Wednesday, 23 February 2011

Comment on article in Daily Mail Good Health

25th January 2011

Following a recent article in the Daily Mail the ACSM, Association of Commercial Specials Manufacturers, is keen to reassure patients of the need for specials or unlicensed medicines.   The article raised questions about the necessity of providing specially prepared liquid forms of common medicines for some patients. 

Although the ACSM cannot comment on the details of the drug preparation in the article, in general, unlicensed medicines are prescribed by a doctor to meet a patient’s specific clinical need, for example, allergy to drug excipients or inability to swallow. 

In these instances a doctor may decide to prescribe a special if there is no licensed alternative available to give to the patient.  Splitting and crushing tablets is not a satisfactory alternative as it does not always result in the patient receiving the correct formulation leading to a patient getting a much higher or much lower dose than is prescribed.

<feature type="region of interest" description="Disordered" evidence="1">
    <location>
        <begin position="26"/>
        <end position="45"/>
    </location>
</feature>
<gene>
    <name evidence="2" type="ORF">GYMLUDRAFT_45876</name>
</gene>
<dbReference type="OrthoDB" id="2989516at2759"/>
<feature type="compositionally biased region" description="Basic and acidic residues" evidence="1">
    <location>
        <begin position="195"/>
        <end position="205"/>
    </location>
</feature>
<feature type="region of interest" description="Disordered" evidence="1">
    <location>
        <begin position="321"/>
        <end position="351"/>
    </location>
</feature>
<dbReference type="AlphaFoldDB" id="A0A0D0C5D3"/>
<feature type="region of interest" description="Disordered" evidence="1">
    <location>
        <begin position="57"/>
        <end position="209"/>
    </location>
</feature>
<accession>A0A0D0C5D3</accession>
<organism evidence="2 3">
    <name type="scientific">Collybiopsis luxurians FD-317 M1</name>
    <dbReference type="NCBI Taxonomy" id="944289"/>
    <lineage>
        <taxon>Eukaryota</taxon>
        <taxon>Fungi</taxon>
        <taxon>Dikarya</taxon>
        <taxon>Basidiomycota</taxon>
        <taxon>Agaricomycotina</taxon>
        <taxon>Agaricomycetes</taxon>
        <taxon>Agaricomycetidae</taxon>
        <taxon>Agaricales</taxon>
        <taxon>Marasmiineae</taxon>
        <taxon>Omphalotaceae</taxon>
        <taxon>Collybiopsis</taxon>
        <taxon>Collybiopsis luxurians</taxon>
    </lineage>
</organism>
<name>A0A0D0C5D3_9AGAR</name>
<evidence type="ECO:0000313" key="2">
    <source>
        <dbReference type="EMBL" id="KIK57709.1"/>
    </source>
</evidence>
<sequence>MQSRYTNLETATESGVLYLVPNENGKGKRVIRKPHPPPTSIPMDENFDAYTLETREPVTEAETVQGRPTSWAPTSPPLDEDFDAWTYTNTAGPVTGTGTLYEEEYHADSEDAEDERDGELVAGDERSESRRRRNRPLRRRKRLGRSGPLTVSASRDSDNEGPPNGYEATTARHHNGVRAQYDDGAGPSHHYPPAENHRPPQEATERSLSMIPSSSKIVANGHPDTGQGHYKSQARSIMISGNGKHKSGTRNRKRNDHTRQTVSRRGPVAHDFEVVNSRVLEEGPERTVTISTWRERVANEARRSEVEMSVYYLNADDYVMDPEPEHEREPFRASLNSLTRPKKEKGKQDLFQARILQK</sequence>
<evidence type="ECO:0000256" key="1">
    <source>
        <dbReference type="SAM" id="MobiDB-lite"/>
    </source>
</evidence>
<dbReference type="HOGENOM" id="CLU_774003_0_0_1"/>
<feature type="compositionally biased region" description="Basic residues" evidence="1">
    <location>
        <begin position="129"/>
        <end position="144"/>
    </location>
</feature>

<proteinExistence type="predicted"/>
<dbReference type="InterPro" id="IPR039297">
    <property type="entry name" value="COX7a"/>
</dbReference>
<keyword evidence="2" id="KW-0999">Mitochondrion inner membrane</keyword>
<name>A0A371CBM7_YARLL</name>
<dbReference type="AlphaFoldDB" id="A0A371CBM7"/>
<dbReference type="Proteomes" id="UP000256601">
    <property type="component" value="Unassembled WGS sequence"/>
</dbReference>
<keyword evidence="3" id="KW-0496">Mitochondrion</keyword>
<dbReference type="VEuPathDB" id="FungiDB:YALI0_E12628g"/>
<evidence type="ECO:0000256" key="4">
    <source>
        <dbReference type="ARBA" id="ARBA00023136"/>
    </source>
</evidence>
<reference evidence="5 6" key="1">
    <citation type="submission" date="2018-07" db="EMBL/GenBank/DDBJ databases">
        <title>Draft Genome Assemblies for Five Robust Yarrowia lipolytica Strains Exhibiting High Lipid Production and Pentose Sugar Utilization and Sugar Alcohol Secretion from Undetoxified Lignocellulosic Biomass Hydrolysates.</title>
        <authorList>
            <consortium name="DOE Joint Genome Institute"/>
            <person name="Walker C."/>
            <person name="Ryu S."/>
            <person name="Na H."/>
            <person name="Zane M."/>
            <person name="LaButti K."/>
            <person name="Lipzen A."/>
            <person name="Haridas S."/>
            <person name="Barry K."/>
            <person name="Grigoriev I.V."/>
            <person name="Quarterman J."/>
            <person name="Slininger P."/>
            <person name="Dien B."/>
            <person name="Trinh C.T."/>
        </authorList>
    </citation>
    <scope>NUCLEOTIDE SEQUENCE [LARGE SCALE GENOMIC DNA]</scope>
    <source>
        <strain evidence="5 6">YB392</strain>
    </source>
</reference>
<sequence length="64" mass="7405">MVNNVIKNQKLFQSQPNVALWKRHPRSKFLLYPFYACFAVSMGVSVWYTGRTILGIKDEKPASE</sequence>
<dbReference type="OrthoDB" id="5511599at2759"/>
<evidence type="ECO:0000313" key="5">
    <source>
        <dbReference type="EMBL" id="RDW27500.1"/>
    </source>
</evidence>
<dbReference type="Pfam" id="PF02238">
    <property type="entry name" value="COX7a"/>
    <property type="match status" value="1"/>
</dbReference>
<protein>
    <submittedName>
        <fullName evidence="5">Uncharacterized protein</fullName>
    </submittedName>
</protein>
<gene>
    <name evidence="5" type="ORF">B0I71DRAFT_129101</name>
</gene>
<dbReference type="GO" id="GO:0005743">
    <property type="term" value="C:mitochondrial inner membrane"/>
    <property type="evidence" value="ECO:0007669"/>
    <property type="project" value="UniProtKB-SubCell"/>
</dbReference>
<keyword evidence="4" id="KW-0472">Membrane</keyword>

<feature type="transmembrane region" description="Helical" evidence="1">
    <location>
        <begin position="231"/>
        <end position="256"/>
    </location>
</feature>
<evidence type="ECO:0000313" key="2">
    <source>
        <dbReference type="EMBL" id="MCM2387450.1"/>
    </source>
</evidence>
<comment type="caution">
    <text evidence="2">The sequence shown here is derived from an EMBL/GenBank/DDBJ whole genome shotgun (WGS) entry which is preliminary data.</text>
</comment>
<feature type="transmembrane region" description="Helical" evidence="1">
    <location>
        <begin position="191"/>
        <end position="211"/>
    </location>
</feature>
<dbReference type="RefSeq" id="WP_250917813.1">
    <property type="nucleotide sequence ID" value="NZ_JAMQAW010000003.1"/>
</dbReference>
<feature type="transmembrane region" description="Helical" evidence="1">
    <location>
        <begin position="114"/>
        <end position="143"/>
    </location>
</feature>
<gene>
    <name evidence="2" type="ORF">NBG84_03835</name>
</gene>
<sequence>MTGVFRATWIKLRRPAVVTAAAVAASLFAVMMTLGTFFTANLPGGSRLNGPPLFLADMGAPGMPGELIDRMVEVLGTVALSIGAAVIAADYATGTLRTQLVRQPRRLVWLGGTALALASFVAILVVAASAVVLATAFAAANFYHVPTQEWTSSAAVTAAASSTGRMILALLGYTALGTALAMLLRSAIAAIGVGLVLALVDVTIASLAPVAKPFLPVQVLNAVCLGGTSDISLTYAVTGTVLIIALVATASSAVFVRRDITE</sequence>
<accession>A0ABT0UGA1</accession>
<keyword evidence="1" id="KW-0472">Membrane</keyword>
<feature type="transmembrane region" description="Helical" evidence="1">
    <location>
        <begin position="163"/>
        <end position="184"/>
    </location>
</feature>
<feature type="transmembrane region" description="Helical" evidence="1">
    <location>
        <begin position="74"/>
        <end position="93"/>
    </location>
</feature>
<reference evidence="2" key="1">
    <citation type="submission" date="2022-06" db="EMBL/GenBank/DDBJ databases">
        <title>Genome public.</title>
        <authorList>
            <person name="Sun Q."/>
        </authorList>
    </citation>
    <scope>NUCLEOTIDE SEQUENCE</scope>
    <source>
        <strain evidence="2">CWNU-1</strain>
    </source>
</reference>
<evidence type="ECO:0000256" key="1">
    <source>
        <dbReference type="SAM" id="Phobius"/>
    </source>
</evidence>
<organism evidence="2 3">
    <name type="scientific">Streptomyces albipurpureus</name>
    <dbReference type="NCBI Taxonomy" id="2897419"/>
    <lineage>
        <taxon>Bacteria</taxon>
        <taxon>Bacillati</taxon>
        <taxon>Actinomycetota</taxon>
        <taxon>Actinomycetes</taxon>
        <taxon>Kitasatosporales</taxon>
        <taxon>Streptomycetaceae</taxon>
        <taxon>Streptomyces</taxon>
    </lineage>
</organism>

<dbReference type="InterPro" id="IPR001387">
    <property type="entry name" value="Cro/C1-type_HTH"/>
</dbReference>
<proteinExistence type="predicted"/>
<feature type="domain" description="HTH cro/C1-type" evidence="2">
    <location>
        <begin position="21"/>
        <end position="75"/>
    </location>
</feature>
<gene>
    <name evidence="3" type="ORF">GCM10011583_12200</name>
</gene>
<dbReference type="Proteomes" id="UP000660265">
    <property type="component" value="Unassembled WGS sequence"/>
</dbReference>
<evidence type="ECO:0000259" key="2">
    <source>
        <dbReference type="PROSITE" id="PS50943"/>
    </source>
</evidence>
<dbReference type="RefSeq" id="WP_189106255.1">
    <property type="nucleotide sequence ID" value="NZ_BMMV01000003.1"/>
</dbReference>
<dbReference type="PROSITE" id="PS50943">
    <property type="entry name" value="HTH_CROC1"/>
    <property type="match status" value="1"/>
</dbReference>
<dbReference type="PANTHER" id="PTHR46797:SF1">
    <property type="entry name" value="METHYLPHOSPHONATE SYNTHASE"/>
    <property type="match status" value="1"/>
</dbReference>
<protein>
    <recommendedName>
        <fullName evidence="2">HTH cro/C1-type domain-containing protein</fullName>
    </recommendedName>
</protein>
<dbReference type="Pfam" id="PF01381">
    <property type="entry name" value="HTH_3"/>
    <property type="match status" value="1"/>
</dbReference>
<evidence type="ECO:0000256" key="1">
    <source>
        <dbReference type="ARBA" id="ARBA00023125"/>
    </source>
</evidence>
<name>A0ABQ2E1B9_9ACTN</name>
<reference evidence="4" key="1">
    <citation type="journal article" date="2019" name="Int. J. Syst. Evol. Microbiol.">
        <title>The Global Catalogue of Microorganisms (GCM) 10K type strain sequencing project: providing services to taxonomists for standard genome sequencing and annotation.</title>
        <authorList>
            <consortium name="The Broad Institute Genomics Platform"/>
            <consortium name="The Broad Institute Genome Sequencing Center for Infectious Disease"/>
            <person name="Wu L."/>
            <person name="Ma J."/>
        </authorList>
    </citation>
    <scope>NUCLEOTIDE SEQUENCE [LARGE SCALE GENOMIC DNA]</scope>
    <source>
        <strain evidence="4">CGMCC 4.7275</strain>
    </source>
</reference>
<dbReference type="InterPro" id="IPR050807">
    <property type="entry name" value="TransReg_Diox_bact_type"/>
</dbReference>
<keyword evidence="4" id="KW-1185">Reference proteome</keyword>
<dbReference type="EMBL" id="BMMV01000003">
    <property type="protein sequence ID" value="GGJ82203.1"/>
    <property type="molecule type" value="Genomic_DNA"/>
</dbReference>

Anyone who has concerns about the need for their Special prescription is encouraged to talk to their doctor or pharmacists for advice and guidance but should not attempt to formulate their own medicines.


The ACSM, whose members produce a large proportion of the Specials manufactured in the UK, has been consulting with the Department of Health (DH) about a method of controlling the cost of Specials that doesn't compromise the supply to vulnerable patients. As outlined in the article below (Chemist and Druggist), the ACSM looks forward to a solution this year.

The current market structure makes it possible to re-sell Specials through a distribution chain over which neither the original manufacturer nor the NHS has control. In this way, the reimbursement price paid is sometimes decided further down the distribution chain and can be significantly different from the original ex-factory prices.

The ACSM, Association of Commercial Specials Manufacturers, believes resolution will lead to greater transparency within the sector and help eliminate the potential for excessive price inflation within the distribution chain which has affected the industry’s reputation. ACSM members are concerned that negative media attention could threaten the supply of to vulnerable patients in the long term if confidence is not restored in the sector.